Under the Regulatory Flexibility Act (5 U.S.C. 601-612), we have considered whether this rule would have a significant economic impact on a substantial number of small entities. The term “small entities” comprises small businesses, not-for-profit organizations that are independently owned and operated and are not dominant in their fields, and governmental jurisdictions with populations of less than 50,000.
The Coast Guard certifies under 5 U.S.C. 605(b) that this rule will not have a significant economic impact on a substantial number of small entities. This rule would affect the following entities, some of which might be small entities: The owners or operators of vessels intending to transit or anchor in the proposed zone. The impact would not be economically significant because vessels would be able to transit around the zone. The zone does not encompass any portions of any shipping channels and would only affect those vessels transiting the area adjacent to the Coast Guard facility.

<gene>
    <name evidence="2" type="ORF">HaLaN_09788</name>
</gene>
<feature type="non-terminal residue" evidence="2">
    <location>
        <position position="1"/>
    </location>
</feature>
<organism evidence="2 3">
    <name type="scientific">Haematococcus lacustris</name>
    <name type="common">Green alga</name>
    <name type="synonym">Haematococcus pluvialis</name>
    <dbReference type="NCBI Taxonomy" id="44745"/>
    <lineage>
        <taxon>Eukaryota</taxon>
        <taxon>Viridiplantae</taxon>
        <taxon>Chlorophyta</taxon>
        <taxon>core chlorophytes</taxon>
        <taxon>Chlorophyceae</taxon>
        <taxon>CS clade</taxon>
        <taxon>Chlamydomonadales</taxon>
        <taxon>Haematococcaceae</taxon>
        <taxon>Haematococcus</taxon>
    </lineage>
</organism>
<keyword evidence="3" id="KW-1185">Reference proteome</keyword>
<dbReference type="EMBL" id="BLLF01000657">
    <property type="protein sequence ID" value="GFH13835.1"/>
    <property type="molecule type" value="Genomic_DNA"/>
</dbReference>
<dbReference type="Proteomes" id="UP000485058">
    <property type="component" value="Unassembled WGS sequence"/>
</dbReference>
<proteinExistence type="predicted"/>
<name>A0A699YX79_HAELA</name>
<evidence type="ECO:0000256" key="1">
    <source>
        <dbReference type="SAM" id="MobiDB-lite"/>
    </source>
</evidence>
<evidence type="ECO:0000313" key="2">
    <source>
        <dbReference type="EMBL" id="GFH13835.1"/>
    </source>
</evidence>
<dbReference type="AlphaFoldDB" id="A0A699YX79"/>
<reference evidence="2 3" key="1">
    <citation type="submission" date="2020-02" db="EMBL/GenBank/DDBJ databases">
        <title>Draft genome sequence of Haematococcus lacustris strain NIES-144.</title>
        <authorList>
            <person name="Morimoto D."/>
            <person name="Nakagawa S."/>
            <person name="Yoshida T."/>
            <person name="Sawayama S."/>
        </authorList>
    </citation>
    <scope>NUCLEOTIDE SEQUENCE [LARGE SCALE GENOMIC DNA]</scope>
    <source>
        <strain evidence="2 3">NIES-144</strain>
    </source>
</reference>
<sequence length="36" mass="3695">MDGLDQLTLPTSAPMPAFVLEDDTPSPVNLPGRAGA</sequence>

Assistance for Small Entities
Under section 213(a) of the Small Business Regulatory Enforcement Fairness Act of 1996 (Pub. L. 104-121), in the NPRM we offered to assist small entities in understanding the rule so that they could better evaluate its effects on them and participate in the rulemaking process.
Small businesses may send comments on the actions of Federal employees who enforce, or otherwise determine compliance with, Federal regulations to the Small Business and Agriculture Start Printed Page 9769Regulatory Enforcement Ombudsman and the Regional Small Business Regulatory Fairness Boards. The Ombudsman evaluates these actions annually and rates each agency's responsiveness to small business. If you wish to comment on actions by employees of the Coast Guard, call 1-888-REG-FAIR (1-888-734-3247). The Coast Guard will not retaliate against small entities that question or complain about this rule or any policy or action of the Coast Guard.
Collection of Information
This rule calls for no new collection of information under the Paperwork Reduction Act of 1995 (44 U.S.C. 3501-3520).